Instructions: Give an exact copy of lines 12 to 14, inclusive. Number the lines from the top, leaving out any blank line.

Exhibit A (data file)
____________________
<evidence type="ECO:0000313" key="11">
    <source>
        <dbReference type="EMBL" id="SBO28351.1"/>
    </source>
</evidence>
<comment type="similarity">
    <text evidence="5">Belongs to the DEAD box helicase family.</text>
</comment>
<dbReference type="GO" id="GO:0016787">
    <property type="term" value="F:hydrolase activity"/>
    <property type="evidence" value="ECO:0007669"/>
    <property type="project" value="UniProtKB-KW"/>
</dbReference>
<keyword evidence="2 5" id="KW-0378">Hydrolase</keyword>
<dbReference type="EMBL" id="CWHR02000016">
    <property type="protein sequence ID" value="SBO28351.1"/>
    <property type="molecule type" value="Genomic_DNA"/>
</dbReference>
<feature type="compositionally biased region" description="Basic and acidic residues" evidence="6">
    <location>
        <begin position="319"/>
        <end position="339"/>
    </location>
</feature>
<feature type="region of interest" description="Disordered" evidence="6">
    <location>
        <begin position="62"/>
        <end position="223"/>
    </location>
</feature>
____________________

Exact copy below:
    <property type="project" value="UniProtKB-KW"/>
</dbReference>
<keyword evidence="2 5" id="KW-0378">Hydrolase</keyword>